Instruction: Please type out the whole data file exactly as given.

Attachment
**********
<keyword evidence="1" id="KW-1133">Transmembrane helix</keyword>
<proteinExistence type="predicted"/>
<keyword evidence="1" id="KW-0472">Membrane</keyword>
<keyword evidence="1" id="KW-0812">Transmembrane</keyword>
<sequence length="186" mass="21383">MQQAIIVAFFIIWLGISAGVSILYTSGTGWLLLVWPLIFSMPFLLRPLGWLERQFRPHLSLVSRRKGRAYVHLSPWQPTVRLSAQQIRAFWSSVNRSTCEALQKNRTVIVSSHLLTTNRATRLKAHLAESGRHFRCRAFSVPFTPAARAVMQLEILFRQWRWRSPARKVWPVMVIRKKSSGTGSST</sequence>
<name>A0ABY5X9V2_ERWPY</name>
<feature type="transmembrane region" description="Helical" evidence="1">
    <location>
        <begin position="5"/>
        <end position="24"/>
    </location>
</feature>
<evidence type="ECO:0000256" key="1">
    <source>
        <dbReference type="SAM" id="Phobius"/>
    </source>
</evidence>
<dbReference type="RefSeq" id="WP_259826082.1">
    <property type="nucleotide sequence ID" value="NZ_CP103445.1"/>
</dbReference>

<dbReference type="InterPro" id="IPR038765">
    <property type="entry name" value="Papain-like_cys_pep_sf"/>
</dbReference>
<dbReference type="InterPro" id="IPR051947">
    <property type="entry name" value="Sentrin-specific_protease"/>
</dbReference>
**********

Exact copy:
<keyword evidence="1" id="KW-1133">Transmembrane helix</keyword>
<proteinExistence type="predicted"/>
<keyword evidence="1" id="KW-0472">Membrane</keyword>
<keyword evidence="1" id="KW-0812">Transmembrane</keyword>
<sequence length="186" mass="21383">MQQAIIVAFFIIWLGISAGVSILYTSGTGWLLLVWPLIFSMPFLLRPLGWLERQFRPHLSLVSRRKGRAYVHLSPWQPTVRLSAQQIRAFWSSVNRSTCEALQKNRTVIVSSHLLTTNRATRLKAHLAESGRHFRCRAFSVPFTPAARAVMQLEILFRQWRWRSPARKVWPVMVIRKKSSGTGSST</sequence>
<name>A0ABY5X9V2_ERWPY</name>
<feature type="transmembrane region" description="Helical" evidence="1">
    <location>
        <begin position="5"/>
        <end position="24"/>
    </location>
</feature>
<evidence type="ECO:0000256" key="1">
    <source>
        <dbReference type="SAM" id="Phobius"/>
    </source>
</evidence>
<dbReference type="RefSeq" id="WP_259826082.1">
    <property type="nucleotide sequence ID" value="NZ_CP103445.1"/>
</dbReference>

<dbReference type="InterPro" id="IPR038765">
    <property type="entry name" value="Papain-like_cys_pep_sf"/>
</dbReference>
<dbReference type="InterPro" id="IPR051947">
    <property type="entry name" value="Sentrin-specific_protease"/>
</dbReference>